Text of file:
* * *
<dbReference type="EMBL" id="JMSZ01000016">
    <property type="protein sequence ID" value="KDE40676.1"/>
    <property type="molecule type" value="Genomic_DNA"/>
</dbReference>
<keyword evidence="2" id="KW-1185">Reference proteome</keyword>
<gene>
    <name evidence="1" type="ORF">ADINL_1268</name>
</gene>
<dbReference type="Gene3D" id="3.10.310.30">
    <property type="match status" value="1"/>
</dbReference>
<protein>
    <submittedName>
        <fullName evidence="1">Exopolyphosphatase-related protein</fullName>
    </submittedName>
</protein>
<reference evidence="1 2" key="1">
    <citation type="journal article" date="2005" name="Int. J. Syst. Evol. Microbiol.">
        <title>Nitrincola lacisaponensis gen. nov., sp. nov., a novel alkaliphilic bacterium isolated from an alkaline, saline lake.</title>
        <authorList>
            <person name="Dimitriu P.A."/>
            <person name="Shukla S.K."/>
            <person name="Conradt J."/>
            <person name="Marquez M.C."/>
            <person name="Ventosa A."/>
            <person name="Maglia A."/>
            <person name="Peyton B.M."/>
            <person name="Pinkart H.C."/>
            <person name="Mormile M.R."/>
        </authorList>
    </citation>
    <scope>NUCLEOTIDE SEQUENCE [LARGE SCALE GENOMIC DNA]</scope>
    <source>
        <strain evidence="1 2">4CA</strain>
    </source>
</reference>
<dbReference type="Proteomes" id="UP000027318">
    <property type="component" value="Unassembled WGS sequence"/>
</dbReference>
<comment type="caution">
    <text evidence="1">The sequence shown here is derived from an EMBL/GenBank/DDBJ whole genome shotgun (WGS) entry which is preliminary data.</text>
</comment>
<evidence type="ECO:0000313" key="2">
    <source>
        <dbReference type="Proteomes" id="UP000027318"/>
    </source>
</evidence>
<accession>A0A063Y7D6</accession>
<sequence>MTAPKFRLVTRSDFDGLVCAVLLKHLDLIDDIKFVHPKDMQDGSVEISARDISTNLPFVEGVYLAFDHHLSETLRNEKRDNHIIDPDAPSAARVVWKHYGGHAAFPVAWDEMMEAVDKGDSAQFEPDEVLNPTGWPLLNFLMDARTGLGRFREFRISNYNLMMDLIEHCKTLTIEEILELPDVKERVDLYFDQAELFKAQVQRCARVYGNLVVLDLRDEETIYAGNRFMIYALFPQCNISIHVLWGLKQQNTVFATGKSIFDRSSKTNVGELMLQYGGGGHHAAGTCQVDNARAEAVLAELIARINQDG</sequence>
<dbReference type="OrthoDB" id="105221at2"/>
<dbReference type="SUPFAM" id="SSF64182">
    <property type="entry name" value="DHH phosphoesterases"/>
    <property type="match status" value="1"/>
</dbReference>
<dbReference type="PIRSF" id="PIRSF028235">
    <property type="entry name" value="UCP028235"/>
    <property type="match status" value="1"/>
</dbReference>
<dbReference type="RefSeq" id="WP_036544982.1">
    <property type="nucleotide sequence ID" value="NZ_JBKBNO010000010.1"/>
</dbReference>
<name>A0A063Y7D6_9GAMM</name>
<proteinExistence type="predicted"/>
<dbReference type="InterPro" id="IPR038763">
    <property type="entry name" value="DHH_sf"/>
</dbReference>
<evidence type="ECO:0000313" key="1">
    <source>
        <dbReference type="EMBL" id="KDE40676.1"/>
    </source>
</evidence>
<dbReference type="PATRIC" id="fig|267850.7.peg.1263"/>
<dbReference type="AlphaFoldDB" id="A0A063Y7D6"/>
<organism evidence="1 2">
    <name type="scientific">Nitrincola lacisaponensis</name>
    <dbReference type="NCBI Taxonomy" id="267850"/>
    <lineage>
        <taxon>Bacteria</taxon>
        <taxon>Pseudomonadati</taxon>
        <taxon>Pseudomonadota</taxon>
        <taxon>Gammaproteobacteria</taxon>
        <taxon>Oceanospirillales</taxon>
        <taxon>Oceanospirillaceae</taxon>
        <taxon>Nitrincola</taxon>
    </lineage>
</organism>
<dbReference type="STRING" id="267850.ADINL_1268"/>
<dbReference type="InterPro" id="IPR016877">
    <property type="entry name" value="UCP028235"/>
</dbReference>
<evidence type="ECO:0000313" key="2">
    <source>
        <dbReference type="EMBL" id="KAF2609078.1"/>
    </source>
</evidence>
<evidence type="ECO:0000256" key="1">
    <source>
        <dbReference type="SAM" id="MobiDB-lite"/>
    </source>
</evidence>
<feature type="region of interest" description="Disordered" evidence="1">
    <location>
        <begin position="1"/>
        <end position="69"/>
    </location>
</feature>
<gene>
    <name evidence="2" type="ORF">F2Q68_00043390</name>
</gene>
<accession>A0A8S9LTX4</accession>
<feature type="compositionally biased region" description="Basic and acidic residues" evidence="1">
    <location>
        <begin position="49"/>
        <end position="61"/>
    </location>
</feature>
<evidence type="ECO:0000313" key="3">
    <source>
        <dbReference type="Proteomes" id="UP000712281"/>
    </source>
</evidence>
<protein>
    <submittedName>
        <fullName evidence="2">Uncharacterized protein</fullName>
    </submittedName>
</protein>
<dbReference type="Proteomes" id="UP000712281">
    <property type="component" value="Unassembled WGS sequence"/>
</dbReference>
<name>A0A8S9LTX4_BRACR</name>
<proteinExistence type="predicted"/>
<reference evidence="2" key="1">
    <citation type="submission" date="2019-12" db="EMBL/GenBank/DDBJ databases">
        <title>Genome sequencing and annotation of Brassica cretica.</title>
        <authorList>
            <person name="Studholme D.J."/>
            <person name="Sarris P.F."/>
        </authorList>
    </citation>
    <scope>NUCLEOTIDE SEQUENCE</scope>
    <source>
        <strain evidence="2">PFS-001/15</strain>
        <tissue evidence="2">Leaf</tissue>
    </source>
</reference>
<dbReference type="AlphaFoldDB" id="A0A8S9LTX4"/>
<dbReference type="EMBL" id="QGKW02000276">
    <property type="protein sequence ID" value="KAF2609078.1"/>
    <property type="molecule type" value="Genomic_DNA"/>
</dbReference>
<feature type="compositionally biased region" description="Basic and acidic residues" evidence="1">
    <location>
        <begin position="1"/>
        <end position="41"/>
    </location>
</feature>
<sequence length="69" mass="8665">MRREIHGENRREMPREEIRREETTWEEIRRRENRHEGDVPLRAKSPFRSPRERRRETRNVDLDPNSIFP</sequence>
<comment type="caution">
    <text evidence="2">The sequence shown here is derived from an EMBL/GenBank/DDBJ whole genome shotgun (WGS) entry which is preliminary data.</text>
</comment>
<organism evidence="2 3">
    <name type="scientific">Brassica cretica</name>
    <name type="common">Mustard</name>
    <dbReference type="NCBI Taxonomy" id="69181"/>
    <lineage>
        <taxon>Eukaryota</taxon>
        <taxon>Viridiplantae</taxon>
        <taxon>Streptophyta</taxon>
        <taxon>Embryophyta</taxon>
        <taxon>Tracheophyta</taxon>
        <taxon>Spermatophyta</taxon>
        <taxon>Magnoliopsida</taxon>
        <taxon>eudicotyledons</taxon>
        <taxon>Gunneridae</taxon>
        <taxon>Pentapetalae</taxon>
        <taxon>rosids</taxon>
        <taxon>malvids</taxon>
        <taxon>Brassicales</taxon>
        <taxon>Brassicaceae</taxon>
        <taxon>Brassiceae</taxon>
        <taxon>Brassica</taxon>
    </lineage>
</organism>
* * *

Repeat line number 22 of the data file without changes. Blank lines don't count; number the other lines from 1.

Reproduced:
            <person name="Shukla S.K."/>